Friday, August 12, 2011

where cormorants glide above glass.

August 10, 2011. I am writing from the nest on another “Glory Day,” surrounded by what is now more than two weeks of stink. Kate is still passed out beside me in her sleeping bag. I am cuddled up to the Toughbook computer in my bag, wearing down the last bars of battery power for some writing. I am essentially sleeping in a laundry pile these days; woolies and polypro line the perimeter of the tent. Socks hang from every corner. Write-In-The-Rain paper struggles to dry out in the mesh wrack we’ve rigged up above us for data preservation. I fear they are starting to mold. I’ve got ziplock bags full of the few items that I keep dry at all costs – batteries, storage cards for my cameras, letters and postcards I am in the midst of writing to friends and family, and a few others I have received and still carry with me to read after a hard day. Rain drops hit the roof top in the usual patter patter ping ping.

Today we will savor sweet Glory Day. For the past two trips now, we have worked harder than one could understand without experiencing. Paul Hennon says I shouldn’t even try to explain. We pushed it even a little further so we get a glory day at the end – one full day to ourselves, free of the demands of finding plots, climbing and crawling, and measuring trees, and free from the chaos of Sitka. Returning to the “real world” is always something to look forward to for showers and food and catching up on life beyond the outer coast. But it’s always accompanied with logistics, lots of running around to fix broken things and restock, unanticipated news from family and friends, and missing things we don’t have out here. Whatever unfolds can be a lot to take in, especially when we just have forty-eight hours to recoup and what we really need to do is simply rest. I’ve come to realize I can never know what to expect when we hit full communication again. So on glory day we revel in the beauty of the outer coast, sleep late, sip coffee while the salmon jump, and nothing really touches this day. The boys are packing up to hike “Block Top” – the mountain we’ve named across Slocum Arm on the Khaz Peninsula. When Kate surfaces from her cocoon, we’ll load up the Whale to paddle to the little islands that scatter the coastline as Slocum Arm fades into the ocean. I want to look for glass balls from the old fishing boats and watch cormorants glide above the glass.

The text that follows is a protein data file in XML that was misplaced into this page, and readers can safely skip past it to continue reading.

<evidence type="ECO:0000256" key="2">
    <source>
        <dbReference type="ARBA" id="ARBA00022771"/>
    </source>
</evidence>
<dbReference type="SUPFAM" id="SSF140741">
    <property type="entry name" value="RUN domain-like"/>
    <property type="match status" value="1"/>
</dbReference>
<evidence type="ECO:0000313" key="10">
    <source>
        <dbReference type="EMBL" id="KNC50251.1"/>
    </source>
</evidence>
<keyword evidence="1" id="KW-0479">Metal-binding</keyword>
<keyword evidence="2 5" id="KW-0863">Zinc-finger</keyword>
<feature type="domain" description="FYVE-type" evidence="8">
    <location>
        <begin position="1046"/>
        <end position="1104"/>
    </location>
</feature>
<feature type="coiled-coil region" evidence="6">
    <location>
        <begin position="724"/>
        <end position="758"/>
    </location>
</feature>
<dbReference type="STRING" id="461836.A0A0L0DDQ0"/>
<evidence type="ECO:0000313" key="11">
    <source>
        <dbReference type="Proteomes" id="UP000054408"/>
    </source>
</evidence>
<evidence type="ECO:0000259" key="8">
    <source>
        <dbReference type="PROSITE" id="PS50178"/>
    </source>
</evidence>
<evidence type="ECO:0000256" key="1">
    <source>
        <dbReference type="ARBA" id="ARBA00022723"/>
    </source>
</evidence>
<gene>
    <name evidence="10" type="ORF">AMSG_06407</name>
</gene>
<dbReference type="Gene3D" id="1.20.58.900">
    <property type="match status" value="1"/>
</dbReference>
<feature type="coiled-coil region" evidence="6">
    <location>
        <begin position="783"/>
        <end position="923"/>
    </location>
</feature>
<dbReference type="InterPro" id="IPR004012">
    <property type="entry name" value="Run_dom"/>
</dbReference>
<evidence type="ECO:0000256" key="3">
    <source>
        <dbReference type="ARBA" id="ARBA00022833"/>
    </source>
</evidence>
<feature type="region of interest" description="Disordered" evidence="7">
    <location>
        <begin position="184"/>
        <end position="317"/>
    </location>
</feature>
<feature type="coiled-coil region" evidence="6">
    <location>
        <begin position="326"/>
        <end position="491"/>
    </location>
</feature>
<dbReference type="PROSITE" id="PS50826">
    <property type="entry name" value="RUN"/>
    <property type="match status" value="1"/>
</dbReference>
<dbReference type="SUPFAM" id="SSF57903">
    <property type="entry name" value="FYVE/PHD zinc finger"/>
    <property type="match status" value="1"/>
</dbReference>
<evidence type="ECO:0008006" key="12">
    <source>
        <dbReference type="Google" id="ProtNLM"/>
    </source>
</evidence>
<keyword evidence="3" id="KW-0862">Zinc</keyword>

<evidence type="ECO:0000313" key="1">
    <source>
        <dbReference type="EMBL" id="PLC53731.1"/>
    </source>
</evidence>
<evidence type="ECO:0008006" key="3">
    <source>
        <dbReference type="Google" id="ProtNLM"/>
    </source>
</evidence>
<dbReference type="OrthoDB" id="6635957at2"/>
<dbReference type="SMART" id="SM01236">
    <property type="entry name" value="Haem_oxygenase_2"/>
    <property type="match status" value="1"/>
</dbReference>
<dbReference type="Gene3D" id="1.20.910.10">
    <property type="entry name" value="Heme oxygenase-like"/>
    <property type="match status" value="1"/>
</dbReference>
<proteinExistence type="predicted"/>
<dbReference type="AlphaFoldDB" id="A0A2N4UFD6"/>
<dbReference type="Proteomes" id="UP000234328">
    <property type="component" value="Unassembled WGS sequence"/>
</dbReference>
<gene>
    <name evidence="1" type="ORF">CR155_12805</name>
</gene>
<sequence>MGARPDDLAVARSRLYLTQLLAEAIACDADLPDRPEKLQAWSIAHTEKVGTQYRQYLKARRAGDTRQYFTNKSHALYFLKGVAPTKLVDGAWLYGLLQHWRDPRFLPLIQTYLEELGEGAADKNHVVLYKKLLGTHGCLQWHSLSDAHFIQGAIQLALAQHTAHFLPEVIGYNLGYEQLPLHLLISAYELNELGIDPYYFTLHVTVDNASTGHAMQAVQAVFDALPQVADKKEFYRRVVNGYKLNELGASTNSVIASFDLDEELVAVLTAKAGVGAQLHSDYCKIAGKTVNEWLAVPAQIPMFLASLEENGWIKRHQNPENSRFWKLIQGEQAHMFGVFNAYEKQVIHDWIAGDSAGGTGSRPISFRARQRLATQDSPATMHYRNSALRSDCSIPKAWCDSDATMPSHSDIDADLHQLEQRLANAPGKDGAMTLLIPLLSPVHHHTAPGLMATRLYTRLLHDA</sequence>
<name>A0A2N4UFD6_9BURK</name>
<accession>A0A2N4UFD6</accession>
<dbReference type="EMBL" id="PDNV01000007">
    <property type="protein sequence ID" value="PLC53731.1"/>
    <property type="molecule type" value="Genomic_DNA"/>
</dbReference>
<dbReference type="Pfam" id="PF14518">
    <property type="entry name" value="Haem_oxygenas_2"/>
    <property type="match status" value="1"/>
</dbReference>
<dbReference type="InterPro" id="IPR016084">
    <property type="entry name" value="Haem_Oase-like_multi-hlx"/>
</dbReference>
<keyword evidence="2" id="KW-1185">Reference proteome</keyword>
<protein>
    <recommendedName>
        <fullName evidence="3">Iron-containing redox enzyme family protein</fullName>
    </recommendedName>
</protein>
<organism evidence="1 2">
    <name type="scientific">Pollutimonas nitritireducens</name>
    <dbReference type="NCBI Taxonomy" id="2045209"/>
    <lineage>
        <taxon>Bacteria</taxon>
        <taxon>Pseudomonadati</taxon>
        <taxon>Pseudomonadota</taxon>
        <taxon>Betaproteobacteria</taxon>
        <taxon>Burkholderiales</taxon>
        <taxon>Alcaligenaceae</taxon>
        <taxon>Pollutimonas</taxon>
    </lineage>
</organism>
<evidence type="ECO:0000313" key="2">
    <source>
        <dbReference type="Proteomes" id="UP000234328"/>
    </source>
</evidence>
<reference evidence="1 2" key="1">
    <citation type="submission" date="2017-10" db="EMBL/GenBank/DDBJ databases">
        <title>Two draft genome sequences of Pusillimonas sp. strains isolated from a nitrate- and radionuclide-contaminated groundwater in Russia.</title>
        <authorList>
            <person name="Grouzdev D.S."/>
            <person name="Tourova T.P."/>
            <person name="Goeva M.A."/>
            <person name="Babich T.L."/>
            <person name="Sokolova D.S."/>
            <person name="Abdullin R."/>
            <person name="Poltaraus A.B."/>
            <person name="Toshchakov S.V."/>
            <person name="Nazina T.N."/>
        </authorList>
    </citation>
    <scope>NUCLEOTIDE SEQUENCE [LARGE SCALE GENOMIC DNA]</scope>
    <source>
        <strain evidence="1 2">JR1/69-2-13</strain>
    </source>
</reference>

We are thirty-six plots down and only four to go. It seems that anything can happen here, and whenever we get confident, some new challenge suddenly emerges. So I don’t want to jinx us. But I am absolutely blown away with what we have accomplished thus far. And I’d say barring bear attack, broken legs, and impassable weather (sorry mom, these are all slim but notable possibilities), it looks like we are actually going to pull this off.

Everyone told me this summer plan was ambitious. I didn’t quite know what that meant until I was deep in it. There have been waves of doubt and endless moments of discomfort juxtaposed with those filled with growth, accomplishment, and camaraderie. There is one grey morning I remember quite well this trip. It had been raining so hard that everything was starting to fog and malfunction. I was putting foggy GPS units in my pack in the pouring rain at 6am on Day 2 thinking “we still have so far to go, we won’t make it like this.” It was the one morning all summer when I actually voiced any doubt. I generally find anything worth doing in life is accompanied by doubt. Yet voicing it, or focusing too hard on hesitation, tends to cripple what would work out otherwise. If I only acknowledge doubt briefly and put one foot in front of the other, it becomes a mere blip in the past. So I try not to let my mind entertain any of that too long in anything or anyone I pour my heart into. But that morning, I was huddled under the tarp pouring coffee and muttering, “Guys, if it keeps up like this I don’t know. It just may not work.” Everyone was silent. Silent for at least a few minutes. “I mean, it’s only day two. My camera in the drybag is totally fogged.” Odin finally broke the enduring lull, “It’ll shift… We can do this.” That afternoon the sun came out for 3 hours. We scattered electronics on the ground beneath the dead trees to let condensation form and then slowly slip away, like a distant memory of old problems and road blocks.